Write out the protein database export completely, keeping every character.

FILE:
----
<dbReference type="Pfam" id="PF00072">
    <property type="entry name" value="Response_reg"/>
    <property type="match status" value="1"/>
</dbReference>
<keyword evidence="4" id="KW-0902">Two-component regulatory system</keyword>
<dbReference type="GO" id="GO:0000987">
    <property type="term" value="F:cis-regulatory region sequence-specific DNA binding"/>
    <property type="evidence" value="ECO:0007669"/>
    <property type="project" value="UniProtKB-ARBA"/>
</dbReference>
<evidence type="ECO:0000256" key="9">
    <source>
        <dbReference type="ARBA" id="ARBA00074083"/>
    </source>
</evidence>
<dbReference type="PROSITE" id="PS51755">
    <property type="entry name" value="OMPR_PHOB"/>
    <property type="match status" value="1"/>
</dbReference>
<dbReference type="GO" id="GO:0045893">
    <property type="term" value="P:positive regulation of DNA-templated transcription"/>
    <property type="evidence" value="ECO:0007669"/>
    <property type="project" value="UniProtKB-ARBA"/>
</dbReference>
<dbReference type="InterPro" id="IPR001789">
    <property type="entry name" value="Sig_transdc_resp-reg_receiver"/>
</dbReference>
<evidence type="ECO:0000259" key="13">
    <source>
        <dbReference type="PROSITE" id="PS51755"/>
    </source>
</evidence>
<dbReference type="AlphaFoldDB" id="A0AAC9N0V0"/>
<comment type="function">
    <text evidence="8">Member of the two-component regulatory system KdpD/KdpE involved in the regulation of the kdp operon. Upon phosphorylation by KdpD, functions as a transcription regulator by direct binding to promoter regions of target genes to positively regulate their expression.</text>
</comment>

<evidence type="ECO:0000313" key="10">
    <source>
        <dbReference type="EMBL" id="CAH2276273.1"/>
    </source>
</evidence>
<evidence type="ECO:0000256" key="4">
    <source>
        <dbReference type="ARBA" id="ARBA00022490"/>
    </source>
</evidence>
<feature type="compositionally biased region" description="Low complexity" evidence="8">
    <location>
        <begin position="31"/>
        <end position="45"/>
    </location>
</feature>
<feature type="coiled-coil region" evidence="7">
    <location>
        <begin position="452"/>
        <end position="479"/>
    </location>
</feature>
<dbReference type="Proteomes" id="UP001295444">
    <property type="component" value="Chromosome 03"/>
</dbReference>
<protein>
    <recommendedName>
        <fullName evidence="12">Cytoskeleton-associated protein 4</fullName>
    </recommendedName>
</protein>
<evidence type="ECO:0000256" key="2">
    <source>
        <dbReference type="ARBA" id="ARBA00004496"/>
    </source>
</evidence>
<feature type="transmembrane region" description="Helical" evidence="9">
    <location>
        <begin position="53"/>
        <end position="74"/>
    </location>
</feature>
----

<dbReference type="Pfam" id="PF00072">
    <property type="entry name" value="Response_reg"/>
    <property type="match status" value="1"/>
</dbReference>
<keyword evidence="4" id="KW-0902">Two-component regulatory system</keyword>
<dbReference type="GO" id="GO:0000987">
    <property type="term" value="F:cis-regulatory region sequence-specific DNA binding"/>
    <property type="evidence" value="ECO:0007669"/>
    <property type="project" value="UniProtKB-ARBA"/>
</dbReference>
<evidence type="ECO:0000256" key="9">
    <source>
        <dbReference type="ARBA" id="ARBA00074083"/>
    </source>
</evidence>
<dbReference type="PROSITE" id="PS51755">
    <property type="entry name" value="OMPR_PHOB"/>
    <property type="match status" value="1"/>
</dbReference>
<dbReference type="GO" id="GO:0045893">
    <property type="term" value="P:positive regulation of DNA-templated transcription"/>
    <property type="evidence" value="ECO:0007669"/>
    <property type="project" value="UniProtKB-ARBA"/>
</dbReference>
<dbReference type="InterPro" id="IPR001789">
    <property type="entry name" value="Sig_transdc_resp-reg_receiver"/>
</dbReference>
<evidence type="ECO:0000259" key="13">
    <source>
        <dbReference type="PROSITE" id="PS51755"/>
    </source>
</evidence>
<dbReference type="AlphaFoldDB" id="A0AAC9N0V0"/>
<comment type="function">
    <text evidence="8">Member of the two-component regulatory system KdpD/KdpE involved in the regulation of the kdp operon. Upon phosphorylation by KdpD, functions as a transcription regulator by direct binding to promoter regions of target genes to positively regulate their expression.</text>
</comment>

<evidence type="ECO:0000313" key="10">
    <source>
        <dbReference type="EMBL" id="CAH2276273.1"/>
    </source>
</evidence>
<evidence type="ECO:0000256" key="4">
    <source>
        <dbReference type="ARBA" id="ARBA00022490"/>
    </source>
</evidence>
<feature type="compositionally biased region" description="Low complexity" evidence="8">
    <location>
        <begin position="31"/>
        <end position="45"/>
    </location>
</feature>
<feature type="coiled-coil region" evidence="7">
    <location>
        <begin position="452"/>
        <end position="479"/>
    </location>
</feature>
<dbReference type="Proteomes" id="UP001295444">
    <property type="component" value="Chromosome 03"/>
</dbReference>
<protein>
    <recommendedName>
        <fullName evidence="12">Cytoskeleton-associated protein 4</fullName>
    </recommendedName>
</protein>
<evidence type="ECO:0000256" key="2">
    <source>
        <dbReference type="ARBA" id="ARBA00004496"/>
    </source>
</evidence>
<feature type="transmembrane region" description="Helical" evidence="9">
    <location>
        <begin position="53"/>
        <end position="74"/>
    </location>
</feature>